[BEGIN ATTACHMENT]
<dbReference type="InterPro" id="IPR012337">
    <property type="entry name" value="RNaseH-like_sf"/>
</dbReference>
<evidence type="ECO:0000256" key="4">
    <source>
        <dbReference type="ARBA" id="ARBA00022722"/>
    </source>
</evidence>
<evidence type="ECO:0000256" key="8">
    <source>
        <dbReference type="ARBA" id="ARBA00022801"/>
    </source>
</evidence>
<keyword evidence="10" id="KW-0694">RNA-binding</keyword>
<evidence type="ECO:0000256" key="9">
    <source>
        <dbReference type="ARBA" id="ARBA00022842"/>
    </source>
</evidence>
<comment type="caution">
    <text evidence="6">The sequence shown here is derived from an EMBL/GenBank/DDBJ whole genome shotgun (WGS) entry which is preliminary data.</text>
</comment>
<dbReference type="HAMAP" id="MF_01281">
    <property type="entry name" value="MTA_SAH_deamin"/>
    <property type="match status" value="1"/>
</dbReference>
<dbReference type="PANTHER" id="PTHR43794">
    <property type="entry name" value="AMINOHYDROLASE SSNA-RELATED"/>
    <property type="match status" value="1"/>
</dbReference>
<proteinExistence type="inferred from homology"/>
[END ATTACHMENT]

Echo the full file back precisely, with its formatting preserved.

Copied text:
<dbReference type="InterPro" id="IPR012337">
    <property type="entry name" value="RNaseH-like_sf"/>
</dbReference>
<evidence type="ECO:0000256" key="4">
    <source>
        <dbReference type="ARBA" id="ARBA00022722"/>
    </source>
</evidence>
<evidence type="ECO:0000256" key="8">
    <source>
        <dbReference type="ARBA" id="ARBA00022801"/>
    </source>
</evidence>
<keyword evidence="10" id="KW-0694">RNA-binding</keyword>
<evidence type="ECO:0000256" key="9">
    <source>
        <dbReference type="ARBA" id="ARBA00022842"/>
    </source>
</evidence>
<comment type="caution">
    <text evidence="6">The sequence shown here is derived from an EMBL/GenBank/DDBJ whole genome shotgun (WGS) entry which is preliminary data.</text>
</comment>
<dbReference type="HAMAP" id="MF_01281">
    <property type="entry name" value="MTA_SAH_deamin"/>
    <property type="match status" value="1"/>
</dbReference>
<dbReference type="PANTHER" id="PTHR43794">
    <property type="entry name" value="AMINOHYDROLASE SSNA-RELATED"/>
    <property type="match status" value="1"/>
</dbReference>
<proteinExistence type="inferred from homology"/>